Wednesday, 17 October 2012

Behold, All Things Have Almost Become New

For most Ghanaian Christian youth, there’s the church your parent attend which you used to attend and there’s the church you started attending when you went to school. The two churches are so different, sometimes it hard to believe they are the same religion.

In your parent’s church, the choir still wears robes and sings hymn, the instruments include a trumpet, very old drums and probably even an accordion. The Priest still dresses in black, has that white collar thing around his neck and has “back-bush” hair cut. His title is a mere Pastor or at best Reverend and he still gives sermons in King James. During service, half the congregation is fast asleep or engaged in some frivolous conversation. Worst of all, during collection, the church manages to raise only a few hundred Ghana cedis.  

Your church, Something-Something-International, is so cool you don’t even have to call it by its full name; everyone calls it by its acronym, XYZ. The choir is so hip that sometimes the choir master raps during the song. The Bass Guitarist has dreads and wears a pink top. The ladies in the church wear trousers that are one size too small and no skirt drops below the knees. Your Pastor drives an expensive car (by the grace of God) is a Reverend Doctor or maybe even a Reverend Doctor Doctor but he’s so humble he allows everyone to call him by his nickname. During fund raising the church raises more that a few thousand cedis.

I hadn’t seen my parents in a while so when I had one free weekend I decided to visit them. There is no way I was going home for the weekend without going to church. My Dear Mom is one of those super-Christians and staying at home on Sunday is somewhere down there close to first degree murder. I had to psyche myself and prepare for a boring service at my old church.

Sunday morning and I was dressed up looking very holy. See, you can’t go to one of those old churches looking like you are going to a new church. Some random old person would call you aside and give you some words of advice.

The first thing I noticed after being away for two years was that there was a huge colourful sign outside. That wasn’t there the last time. There were lots of new people in the church who thought I was new. Can you imagine that? Where were there when we were still under a shed? I actually noticed a lady wearing trousers! It was baggy but still, trousers all the same. What was going on? The Usher even distributed a program sheet that said service would end at 11:30!! Things had changed in the two years I had been away.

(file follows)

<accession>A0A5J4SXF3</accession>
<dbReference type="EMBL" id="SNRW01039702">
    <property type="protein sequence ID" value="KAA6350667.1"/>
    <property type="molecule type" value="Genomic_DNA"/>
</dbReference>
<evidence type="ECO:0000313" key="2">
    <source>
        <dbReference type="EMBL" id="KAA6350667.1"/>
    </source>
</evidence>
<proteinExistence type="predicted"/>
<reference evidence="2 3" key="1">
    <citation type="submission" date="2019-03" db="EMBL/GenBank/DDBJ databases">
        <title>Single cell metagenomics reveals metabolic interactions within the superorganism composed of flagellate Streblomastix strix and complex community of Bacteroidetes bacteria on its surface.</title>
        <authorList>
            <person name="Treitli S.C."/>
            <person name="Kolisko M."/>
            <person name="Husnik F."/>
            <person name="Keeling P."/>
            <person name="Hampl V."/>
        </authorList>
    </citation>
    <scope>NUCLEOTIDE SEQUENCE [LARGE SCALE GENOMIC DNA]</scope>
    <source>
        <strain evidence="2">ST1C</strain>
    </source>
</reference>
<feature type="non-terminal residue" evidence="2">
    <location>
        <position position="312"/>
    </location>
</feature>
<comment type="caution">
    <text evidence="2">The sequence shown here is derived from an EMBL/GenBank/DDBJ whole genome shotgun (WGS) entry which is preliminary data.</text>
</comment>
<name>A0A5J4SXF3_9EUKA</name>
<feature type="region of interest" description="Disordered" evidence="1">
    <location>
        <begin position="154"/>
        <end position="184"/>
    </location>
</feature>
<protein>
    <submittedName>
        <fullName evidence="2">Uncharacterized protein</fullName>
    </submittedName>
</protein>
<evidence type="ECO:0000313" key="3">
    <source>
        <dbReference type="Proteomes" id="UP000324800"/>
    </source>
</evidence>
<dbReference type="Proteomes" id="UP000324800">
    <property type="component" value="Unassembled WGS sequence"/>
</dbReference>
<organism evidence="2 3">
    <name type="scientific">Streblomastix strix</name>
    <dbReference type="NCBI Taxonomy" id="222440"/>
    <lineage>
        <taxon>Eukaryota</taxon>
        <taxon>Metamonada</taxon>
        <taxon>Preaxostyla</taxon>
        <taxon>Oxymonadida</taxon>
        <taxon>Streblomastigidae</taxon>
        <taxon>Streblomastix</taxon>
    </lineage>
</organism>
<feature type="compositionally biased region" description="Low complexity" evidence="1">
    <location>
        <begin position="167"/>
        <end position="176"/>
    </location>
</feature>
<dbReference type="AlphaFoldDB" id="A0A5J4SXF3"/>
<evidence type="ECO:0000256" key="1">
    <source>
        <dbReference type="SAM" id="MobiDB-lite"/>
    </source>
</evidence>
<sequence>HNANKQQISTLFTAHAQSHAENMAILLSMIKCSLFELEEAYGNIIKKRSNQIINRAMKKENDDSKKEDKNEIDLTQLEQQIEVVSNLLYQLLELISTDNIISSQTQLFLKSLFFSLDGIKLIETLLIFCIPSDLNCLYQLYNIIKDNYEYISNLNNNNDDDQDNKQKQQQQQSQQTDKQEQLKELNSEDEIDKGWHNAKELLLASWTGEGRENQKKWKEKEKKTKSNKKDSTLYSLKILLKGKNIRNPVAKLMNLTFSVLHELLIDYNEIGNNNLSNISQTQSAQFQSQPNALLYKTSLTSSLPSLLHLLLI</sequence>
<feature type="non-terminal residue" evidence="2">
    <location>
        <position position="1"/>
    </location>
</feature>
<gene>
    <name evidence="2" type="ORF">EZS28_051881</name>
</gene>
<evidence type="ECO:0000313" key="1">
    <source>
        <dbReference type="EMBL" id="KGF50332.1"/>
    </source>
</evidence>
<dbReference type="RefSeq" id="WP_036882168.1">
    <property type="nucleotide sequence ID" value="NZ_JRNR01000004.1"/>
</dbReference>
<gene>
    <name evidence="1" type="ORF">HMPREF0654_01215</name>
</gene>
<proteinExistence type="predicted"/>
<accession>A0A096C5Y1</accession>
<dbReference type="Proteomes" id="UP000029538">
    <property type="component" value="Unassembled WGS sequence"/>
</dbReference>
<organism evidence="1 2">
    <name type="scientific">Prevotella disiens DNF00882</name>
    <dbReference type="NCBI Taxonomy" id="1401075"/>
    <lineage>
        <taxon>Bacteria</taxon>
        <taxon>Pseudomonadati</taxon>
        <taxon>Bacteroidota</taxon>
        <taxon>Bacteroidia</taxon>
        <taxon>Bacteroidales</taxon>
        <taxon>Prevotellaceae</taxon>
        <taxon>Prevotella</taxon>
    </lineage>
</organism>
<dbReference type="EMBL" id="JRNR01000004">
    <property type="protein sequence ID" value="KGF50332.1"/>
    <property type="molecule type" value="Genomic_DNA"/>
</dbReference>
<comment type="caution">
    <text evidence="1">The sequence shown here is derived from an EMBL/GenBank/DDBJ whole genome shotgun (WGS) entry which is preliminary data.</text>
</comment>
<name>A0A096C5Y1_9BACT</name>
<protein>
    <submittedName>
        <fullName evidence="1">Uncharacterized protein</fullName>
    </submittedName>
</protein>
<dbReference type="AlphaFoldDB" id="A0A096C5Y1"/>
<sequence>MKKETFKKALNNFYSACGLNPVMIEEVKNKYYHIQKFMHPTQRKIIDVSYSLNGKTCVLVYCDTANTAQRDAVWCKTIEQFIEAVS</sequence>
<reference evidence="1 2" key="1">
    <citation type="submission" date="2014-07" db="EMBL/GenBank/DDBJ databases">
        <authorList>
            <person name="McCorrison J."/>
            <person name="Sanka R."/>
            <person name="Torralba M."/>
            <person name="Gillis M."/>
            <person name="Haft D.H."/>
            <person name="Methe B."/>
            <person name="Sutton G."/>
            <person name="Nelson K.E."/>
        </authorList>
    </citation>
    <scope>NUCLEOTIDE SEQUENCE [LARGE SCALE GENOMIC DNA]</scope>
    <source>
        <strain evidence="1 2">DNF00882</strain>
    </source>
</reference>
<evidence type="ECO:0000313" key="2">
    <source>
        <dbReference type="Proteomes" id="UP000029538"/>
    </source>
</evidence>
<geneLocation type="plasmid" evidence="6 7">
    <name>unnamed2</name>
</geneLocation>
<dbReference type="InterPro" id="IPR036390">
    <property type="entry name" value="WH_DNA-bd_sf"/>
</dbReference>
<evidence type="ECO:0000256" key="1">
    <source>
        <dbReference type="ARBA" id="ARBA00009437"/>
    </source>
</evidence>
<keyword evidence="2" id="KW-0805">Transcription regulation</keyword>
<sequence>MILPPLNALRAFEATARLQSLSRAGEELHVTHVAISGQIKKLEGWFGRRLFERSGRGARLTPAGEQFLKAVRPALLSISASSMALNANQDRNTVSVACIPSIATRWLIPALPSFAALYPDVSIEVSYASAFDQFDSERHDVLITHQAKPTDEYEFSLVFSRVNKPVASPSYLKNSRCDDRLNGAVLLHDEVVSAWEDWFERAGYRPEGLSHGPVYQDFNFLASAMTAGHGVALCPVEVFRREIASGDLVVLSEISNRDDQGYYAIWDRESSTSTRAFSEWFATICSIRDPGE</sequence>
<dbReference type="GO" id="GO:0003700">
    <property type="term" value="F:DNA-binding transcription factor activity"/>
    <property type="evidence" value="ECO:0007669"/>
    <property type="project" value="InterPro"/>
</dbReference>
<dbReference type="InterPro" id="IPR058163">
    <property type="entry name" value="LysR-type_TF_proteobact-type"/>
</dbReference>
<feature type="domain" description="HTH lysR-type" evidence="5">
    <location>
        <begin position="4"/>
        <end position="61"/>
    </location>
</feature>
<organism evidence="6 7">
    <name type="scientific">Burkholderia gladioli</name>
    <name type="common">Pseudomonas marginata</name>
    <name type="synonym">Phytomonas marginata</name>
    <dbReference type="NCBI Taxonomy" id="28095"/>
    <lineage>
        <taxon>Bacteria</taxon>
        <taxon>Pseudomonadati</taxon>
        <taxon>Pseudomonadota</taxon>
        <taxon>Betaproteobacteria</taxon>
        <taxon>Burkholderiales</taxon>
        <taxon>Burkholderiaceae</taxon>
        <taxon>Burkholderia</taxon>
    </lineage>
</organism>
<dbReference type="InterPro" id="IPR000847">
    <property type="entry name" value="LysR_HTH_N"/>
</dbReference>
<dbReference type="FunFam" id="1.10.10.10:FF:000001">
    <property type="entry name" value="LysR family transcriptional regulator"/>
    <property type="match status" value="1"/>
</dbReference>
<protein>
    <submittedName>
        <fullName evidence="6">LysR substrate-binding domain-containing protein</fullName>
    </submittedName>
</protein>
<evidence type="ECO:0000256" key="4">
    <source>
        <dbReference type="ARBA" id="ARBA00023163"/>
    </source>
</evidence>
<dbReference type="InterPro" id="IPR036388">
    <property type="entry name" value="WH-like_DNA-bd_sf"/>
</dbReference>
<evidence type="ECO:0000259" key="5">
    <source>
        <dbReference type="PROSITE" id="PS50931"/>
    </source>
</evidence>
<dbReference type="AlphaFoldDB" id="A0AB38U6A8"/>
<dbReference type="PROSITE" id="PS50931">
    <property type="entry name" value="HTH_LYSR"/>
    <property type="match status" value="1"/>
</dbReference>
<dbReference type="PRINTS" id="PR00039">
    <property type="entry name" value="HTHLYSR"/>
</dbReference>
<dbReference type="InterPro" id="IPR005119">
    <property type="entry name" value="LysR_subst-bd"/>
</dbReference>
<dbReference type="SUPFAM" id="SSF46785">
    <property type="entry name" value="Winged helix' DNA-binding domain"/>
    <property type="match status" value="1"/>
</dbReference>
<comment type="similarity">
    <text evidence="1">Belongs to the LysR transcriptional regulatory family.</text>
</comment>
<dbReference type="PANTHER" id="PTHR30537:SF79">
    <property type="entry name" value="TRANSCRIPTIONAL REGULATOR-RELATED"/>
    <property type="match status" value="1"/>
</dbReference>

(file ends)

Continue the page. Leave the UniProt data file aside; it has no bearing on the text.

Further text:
Sermon started and the preacher was teaching on “7 Ways to Financial Success” and everyone was busy writing note. Gone were the boring, “Love your neighbor as yourself” sermons. The Pastor was hyperactive and shouting the sermon. (Why do preachers shout into microphones anyway? Why not just increase the volume?) The sermon was being interjected by random loud “Hallelujahs” and “Preach On”. All this felt strange to me. I was used to this in my new church but not in my old church.

Soon it was offering time and in the queue to the bowl there was this guy dancing like his life depended on it. He would go a few steps forward, twirl, jump and perform all sort of complex feet movement. The problem with this is that, I’m one of those guys who can’t dance. Yep, black man with no rhythm (this is actually considered a disability by some people).  This guy was making me look really bad and I couldn’t wait to drop my money into the bin and hurry to my seat. A few years ago, it would have been a solemn march to the offering bowl.

Offering time in an African Church

It was past 12:00 and it didn’t look like we would close soon. I kept stealing glances at my mobile phone and the program line up. It seems I was the only one worried about the time. Everyone else seemed to be “In the Spirit”.